20. "No one said it would be easy, but no one said it would be this hard." Cheryl Crow "Oh lord, won't you buy me a Mercedes Benz. My friends all drive Porches; I must make amends." Janis Joplin (I saw her and Big Brother in their early prime, one of the best.) I don't know why I have to be the senior, senior here, ha. I'm 70. I think a lot of you have already said anything I might have said. All the comments are eloquent. I've had clinical depression before, but now get by on the standard depression, loneliness, TV. Gotta' love tv if you expect to distract yourself out of depression. I take Prozac now, and have taken others in the past. My stuff: father suicide, grown only child suicide. I gave it an honest shot about a year ago, and ended up checking into a lock down facility designed to rehab alcoholics. It was more medieval than medical. Jaw slowly falling apart from radiation for cancer eight years ago. Usually tied to pain meds also, though I can live uncomfortably without. Everyone is right on that as you age, the problems mount up. I'm afraid that's the regular road, nothing new there, but know everyone, like myself, will often take that personally. I don't know for sure how I keep going. I think it's mainly that I'm not dead, and find things that interest me while I'm waiting. For me, that's always been the saving grace. I try not to focus on myself, but if I do that too hard, it's self fulfilling. You really need to be some sort of honorably displaced Hindu/Buddhist sometimes. We are just one little person. That is not, I think, the whole tomato. My friends here are Nat1, and JD1040. Don't like to say usually, but I've been a writer for 40-odd years. Had stuff published in national mags, so writing is my main life along with TV and microwave popcorn. I'm working on an auto biography and notice that when on the pain meds, I notice less of my emotions and connections to the world. Empathy is hard in the information age. But that's my thing, and it helps to have a thing, not matter how insignificant it seems--as others have said so well. Thanks to all of you. If anyone is older than 70, please post. This is one heap I don't like to be on top of, (smilie). Take care all of you, and please find a way to forget about yourselves at times. It's kind of like a vacation. best, Bulgakov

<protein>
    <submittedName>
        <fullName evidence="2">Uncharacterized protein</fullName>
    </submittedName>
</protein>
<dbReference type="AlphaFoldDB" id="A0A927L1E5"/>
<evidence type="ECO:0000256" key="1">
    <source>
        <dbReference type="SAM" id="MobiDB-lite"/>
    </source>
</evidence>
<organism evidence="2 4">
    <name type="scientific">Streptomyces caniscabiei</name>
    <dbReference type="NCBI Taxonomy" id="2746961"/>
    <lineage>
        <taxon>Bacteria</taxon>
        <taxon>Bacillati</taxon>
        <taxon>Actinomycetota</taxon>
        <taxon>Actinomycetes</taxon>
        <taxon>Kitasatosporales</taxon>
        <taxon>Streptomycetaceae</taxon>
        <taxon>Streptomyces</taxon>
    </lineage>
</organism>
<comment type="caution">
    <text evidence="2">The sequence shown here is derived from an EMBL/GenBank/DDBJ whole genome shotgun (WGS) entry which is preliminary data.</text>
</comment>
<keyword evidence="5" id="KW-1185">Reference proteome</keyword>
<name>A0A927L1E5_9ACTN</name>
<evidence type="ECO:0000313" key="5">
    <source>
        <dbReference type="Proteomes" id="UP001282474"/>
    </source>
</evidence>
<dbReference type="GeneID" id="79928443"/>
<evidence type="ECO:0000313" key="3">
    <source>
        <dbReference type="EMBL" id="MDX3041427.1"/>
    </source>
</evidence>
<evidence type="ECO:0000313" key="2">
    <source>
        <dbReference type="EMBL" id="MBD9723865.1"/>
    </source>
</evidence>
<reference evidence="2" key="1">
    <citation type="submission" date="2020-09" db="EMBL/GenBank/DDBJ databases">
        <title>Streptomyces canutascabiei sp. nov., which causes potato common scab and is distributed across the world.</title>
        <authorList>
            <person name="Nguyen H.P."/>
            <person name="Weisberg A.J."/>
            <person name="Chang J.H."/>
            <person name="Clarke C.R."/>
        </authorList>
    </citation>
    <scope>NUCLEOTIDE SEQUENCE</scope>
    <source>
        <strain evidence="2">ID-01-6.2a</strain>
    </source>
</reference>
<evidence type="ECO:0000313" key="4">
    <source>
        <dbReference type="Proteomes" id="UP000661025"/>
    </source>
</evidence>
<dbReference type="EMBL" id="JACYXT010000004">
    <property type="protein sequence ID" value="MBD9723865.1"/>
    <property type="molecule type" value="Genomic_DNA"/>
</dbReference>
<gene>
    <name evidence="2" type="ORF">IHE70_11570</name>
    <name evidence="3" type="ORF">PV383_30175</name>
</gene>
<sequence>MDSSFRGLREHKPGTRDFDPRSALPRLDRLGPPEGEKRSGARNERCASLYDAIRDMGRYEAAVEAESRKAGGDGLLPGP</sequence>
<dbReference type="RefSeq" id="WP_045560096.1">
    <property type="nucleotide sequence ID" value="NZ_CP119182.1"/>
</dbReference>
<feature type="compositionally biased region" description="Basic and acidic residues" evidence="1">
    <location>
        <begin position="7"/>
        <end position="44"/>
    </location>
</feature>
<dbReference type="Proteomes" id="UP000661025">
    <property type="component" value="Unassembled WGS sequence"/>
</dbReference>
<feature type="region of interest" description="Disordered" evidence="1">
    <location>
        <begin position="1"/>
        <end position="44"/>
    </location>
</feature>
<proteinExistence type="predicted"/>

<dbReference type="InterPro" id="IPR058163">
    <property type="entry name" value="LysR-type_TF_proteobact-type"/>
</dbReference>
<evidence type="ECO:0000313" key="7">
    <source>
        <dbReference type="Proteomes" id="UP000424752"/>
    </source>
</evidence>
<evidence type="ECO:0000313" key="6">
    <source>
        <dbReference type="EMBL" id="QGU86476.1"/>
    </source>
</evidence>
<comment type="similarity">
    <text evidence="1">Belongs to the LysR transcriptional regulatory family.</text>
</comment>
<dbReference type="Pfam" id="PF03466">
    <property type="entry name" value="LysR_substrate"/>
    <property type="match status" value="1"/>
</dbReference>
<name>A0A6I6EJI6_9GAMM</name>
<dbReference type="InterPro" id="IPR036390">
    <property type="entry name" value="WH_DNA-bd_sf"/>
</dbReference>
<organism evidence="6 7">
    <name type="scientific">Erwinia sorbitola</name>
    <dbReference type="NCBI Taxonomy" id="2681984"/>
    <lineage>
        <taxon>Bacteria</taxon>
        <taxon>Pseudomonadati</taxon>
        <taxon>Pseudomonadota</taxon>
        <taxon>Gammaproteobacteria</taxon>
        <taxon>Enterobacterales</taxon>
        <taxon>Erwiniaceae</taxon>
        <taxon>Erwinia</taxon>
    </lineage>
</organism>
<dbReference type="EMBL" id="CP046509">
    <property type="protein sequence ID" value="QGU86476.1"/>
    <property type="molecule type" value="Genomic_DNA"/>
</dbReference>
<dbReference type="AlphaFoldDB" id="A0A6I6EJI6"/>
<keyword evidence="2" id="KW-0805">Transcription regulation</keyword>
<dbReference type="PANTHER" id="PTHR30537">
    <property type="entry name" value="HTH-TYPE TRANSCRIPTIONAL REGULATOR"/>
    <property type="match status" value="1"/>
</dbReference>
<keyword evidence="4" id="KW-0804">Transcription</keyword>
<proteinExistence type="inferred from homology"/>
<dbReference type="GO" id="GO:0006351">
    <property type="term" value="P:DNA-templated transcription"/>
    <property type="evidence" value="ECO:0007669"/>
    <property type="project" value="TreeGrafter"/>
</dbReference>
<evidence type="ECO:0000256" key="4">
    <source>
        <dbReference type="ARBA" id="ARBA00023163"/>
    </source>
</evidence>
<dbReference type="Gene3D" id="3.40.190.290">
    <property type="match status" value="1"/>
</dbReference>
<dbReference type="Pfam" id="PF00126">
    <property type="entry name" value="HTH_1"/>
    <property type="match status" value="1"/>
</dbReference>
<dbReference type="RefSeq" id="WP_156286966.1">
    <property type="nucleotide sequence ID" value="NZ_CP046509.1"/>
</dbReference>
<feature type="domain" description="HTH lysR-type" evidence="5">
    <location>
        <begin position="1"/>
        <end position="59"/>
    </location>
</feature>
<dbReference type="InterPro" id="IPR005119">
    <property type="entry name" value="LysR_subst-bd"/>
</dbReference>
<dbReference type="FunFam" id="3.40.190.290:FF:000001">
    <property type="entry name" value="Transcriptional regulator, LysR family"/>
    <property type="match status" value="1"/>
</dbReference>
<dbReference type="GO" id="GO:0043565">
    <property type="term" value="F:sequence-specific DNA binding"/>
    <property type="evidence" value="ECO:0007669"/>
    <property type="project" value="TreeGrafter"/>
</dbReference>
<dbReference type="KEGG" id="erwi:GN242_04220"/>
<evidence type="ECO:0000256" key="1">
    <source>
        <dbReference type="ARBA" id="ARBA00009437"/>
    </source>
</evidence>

21. Hi Thursday, I am sorry. Sleep deprivation can be a serious situation. I am not sure this will go away. Have to tell a doc. Tell them what you just said. Get it all re-said about your depression symptoms, and reaction to antidepressants in general. Wish for you the best. Bulgakov
  22. No warning the night my mom died. She’d told me she had indigestion the night before, and I read later it could be one sign of a coming stroke. But hell, it could also have been a clear sign she had indigestion. So I grieved. I didn’t read an article or a book on it, and didn’t join any groups. Grieving is a cycle of remembering and forgetting. At first, if you pay attention to a TV show, or a rabbit on the roof, your mind slingshots back to grief and you feel ashamed of even enjoying life. But you begin to forget more as the days pass. If we couldn’t forget, and had to live with those unyielding first emotions, we’d all soon die after the death of a loved one. If you cleave to relentless sorrow, depression will prolong the grieving; if you focus on the social, the diversion, the rabbit on the roof, then likewise grieving stops as long as it's pushed away. Though harsh, that primary grief honors their life and your memories of them, but you accept forgetting, little at a time, day by day. You need to let that natural drift occur. Don’t worry dear griever, you never absolutely forget them because their life and passing is a part of who you are, and their memory will always revisit. That’s grieving. I wish you a return to this world hand in hand with the one you lost.
  23. Sabiflitch, you're too hard on yourself too young. It's normal. I'm 70. Just try to be fair, and consider all sides. Don't let your boy tell you about you. When you are my age, and done some real damage, you can throw in the towel. Which I have not. Bulgakov
  24. Never had a problem with Lexapro Thursday, but any change has it's hiccups. Responding to your "coming out of my skin," I do appreciate that. When, years ago treated for cancer I felt that way, and feel that way now. I told my pain doc the same and he said that wasn't very good diagnostic input, he like "nervousness", etc. But, hell, I feel like my insides are trying to move to the outside. Seems like a good description. Sorry you feel this. Bulgakov